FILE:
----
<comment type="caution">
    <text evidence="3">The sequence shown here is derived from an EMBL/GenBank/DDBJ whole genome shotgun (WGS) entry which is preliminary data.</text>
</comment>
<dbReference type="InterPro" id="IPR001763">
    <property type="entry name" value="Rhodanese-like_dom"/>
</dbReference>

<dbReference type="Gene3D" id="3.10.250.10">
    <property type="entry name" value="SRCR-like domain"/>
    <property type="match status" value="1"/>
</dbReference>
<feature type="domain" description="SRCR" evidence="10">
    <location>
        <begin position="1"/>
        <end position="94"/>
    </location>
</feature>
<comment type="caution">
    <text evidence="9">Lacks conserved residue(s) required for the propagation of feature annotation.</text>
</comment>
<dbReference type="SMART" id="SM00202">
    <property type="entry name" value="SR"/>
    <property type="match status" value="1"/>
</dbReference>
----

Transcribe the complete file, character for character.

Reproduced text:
<comment type="caution">
    <text evidence="3">The sequence shown here is derived from an EMBL/GenBank/DDBJ whole genome shotgun (WGS) entry which is preliminary data.</text>
</comment>
<dbReference type="InterPro" id="IPR001763">
    <property type="entry name" value="Rhodanese-like_dom"/>
</dbReference>

<dbReference type="Gene3D" id="3.10.250.10">
    <property type="entry name" value="SRCR-like domain"/>
    <property type="match status" value="1"/>
</dbReference>
<feature type="domain" description="SRCR" evidence="10">
    <location>
        <begin position="1"/>
        <end position="94"/>
    </location>
</feature>
<comment type="caution">
    <text evidence="9">Lacks conserved residue(s) required for the propagation of feature annotation.</text>
</comment>
<dbReference type="SMART" id="SM00202">
    <property type="entry name" value="SR"/>
    <property type="match status" value="1"/>
</dbReference>